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Globe (Pacific/Battery, SF)

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Celebrated World Environment Day (five days here) by visiting Globe on Sunday when--purportedly--the chef makes prix fixe (currently $29) four-course dinners from all-organic items purchased at Ferry Plaza FM.

Two of us ordered very good fresh minestrone; pleasant citrus cured local sardines, Armenian cukes, and curly cress; ricotta ravioli w. peas and squash blossoms, unnecessarily rich for my taste and for the individual flavors to shine, though the peas were the best I've had outside my own garden or France; crushed favas and fettuccine, the latter undercooked by two minutes; salmon (I had to ask to determine it was local, something the menu should, IMO, brag about, since not everyone has done homework ahead of time) with Yukons, mussels (one of four bad) and undetectable aioli; pan-roasted local halibut with too al dente fennel, garlic scapes, and saffron broth (we both wondered why the waiter brought a sharp knife with that course till my friend looked puzzled after the first bite and I looked carefully and we both realized the halibut had been magically transformed into pork, just about the same time the waiter came to make the exchange!); apricot galette featuring barely cooked, phenomenonally flavorful for early June fruit and a buttermilk? sour cream? flavored pastry that was superb.

Along with fixing the few relatively small lapses noted above, the spirit of the sustainable, organic meal--never mind the flavor, texture, and healthfulness--would have been greatly enhanced by wholegrain bread; the restaurant served some kind of uninteresting focaccia and white, not particularly crusty soft rolls. I didn't taste the butter, but the olive oil I requested was extremely flavorful.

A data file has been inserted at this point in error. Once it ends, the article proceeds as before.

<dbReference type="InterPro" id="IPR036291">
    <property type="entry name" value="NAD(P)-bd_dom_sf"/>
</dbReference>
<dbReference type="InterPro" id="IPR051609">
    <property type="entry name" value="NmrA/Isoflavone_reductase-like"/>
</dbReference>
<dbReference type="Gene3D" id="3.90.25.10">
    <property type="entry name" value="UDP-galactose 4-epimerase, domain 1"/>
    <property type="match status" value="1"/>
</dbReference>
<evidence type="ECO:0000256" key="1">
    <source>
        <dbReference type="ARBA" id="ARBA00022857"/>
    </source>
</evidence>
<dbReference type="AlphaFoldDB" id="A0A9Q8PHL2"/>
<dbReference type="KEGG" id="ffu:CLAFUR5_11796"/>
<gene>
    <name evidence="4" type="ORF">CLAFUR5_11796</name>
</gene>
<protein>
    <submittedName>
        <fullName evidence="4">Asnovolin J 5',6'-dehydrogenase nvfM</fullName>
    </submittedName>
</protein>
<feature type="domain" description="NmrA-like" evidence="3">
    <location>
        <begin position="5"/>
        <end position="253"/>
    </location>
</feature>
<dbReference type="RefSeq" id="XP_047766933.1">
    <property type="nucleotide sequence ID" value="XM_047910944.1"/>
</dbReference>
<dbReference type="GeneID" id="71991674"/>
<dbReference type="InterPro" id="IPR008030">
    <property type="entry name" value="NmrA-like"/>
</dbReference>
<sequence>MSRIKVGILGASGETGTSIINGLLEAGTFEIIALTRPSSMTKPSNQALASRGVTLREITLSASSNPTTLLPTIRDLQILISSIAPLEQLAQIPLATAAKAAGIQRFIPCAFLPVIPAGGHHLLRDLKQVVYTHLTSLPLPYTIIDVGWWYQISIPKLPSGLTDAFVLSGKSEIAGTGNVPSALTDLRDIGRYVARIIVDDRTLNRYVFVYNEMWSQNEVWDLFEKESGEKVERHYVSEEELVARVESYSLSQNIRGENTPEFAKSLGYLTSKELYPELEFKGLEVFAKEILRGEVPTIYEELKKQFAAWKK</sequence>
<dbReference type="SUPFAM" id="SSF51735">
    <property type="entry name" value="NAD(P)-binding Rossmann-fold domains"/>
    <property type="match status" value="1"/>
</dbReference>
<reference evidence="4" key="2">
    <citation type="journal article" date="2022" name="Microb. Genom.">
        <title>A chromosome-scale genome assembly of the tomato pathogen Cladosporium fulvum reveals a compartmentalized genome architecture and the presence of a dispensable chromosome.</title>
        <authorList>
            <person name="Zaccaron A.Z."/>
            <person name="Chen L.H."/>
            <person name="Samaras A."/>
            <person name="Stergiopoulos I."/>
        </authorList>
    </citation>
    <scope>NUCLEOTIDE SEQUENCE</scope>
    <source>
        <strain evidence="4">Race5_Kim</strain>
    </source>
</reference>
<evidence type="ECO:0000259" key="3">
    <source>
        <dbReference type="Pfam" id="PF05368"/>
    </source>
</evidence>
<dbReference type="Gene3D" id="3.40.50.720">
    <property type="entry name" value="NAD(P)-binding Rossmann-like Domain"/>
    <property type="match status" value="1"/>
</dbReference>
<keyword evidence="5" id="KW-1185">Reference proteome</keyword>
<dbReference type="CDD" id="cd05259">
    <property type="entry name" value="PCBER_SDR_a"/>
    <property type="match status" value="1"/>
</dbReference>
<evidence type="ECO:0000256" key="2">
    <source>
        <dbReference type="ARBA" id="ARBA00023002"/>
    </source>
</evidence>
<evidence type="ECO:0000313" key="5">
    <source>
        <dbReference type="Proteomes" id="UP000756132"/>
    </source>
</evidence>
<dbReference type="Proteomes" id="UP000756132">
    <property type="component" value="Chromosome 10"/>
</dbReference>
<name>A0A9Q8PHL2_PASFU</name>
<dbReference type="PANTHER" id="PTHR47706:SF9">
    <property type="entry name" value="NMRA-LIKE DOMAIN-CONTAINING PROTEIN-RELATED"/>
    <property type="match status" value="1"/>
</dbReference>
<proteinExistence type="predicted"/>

Servers wielding huge pepper grinders followed immediately the arrival of each savory course without ever allowing us to taste first; that and the embarrassing misspellings of both gnocchi and prosciutto on the regular menu (not served on Sundays, but looking far more interesting than I recall from the past) lent an unfortunate amateurish aspect to what should by now be a mature restaurant. Since I seem to recall that the owner is of Italian ancestry, I found it particularly sloppy that such common Italian food items would be spelled on the edge of North Beach as they might be in the Heartland.(The waiter claimed the staff was aware of the errors, but he apparently didn't seem to understand or care that at least some of us consider such errors a red flag.)

We ate quite early (7) but before long the place was jammed and folks were waiting. Will I go back? Yes--considering we usually prefer to eat quite late and Globe stays open past midnight, much of the food was above average, and the house seems fairly committed to values I consider worthy of support.

I brought a half bottle of '86 Joseph Swan Zin ($15 corkage--same as for a full), the 3rd Sonoma Zin from that vintage we've tasted in the past few weeks. All three were flourishing.

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    Melanie Wong

    The 1986 Joseph Swan Zin is one of the greatest Zinfandels ever made. It hasn't hit peak yet, so I imagine that a half bottle would be drinking quite nicely now. Most of the fruit was from Frati vineyard, just up the road from Swan winery, in Russian River Valley and has a beautiful expression of black raspberry with the site's characteristic tarry notes.

    The late Joe Swan's step-daughter, Lynn, was married in 1986 so a lot of this went into large format bottles to be laid down and enjoyed at future anniversaries. I've been fortunate to taste it many times and have a few bottles in my own cellar.

    (disclaimer: Lynn, the current owner of the winery, is a personal friend.)